Furthermore, other concessionary or relief measures are planned that will provide, among other things, procedural simplifications for employers, support measures to ease the pressures on the housing market as well as tax relief for employees:

  • the introduction of a new flat-rate allowance for commercial drivers,
  • increase in the lump-sum allowances for subsistence expenses,
  • income tax exemption for benefits in kind in the context of alternative housing options (e.g. “Wohnen für Hilfe“ or “Homeshare”),
  • the introduction of a valuation adjustment for staff housing and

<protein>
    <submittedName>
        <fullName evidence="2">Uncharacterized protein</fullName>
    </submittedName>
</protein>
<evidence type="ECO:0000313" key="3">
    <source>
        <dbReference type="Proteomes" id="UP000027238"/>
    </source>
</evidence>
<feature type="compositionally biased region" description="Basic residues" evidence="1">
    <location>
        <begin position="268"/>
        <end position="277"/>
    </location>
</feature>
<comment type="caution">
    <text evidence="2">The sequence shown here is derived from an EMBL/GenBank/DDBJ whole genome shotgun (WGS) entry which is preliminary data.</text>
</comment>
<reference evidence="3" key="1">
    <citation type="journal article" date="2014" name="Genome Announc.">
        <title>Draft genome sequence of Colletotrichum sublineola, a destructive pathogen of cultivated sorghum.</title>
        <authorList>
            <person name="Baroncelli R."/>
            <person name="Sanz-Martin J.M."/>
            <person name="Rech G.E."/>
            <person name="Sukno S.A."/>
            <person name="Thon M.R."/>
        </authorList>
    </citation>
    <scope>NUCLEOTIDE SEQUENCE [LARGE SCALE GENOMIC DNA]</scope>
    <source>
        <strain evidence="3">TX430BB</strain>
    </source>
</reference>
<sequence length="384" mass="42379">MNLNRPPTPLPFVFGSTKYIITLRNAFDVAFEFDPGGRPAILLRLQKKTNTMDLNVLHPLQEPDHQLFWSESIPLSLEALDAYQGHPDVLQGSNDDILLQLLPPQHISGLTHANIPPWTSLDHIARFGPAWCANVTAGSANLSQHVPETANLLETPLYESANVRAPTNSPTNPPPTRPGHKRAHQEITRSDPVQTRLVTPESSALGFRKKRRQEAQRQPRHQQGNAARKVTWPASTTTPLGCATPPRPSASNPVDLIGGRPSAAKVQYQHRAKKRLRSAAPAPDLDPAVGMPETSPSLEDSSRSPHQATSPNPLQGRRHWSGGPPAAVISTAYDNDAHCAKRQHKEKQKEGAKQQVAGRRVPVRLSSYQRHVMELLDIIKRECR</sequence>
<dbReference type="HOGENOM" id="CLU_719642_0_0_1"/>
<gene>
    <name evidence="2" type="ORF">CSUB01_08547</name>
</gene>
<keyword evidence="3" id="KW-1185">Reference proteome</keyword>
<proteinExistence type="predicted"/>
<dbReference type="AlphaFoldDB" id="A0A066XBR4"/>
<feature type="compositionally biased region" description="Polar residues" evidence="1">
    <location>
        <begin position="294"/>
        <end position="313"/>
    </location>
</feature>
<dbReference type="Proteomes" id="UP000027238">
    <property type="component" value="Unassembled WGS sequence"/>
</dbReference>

• the introduction of a reduced VAT rate for e-books.

Furthermore, measures to combat tax structuring and safeguard the tax revenue as well as mandatory adaptations to EU law and ECJ case law have also been included. The latter essentially comprise the so-called quick fixes (measures urgently requiring national transposition that are related to the VAT system in the EU):

  • direct deliveries to consignment warehouses,
  • chain transactions and
  • intra-Community supplies.

Finally, the clarification of outstanding issues as well as consequential amendments, the correction of errors and other editorial amendments constitute other elements of the draft bill.


Please note: The draft bill with the processing status as at 8.5.2019 has been published on the BMF website.


New BMF circular on the provision of (electric) bikes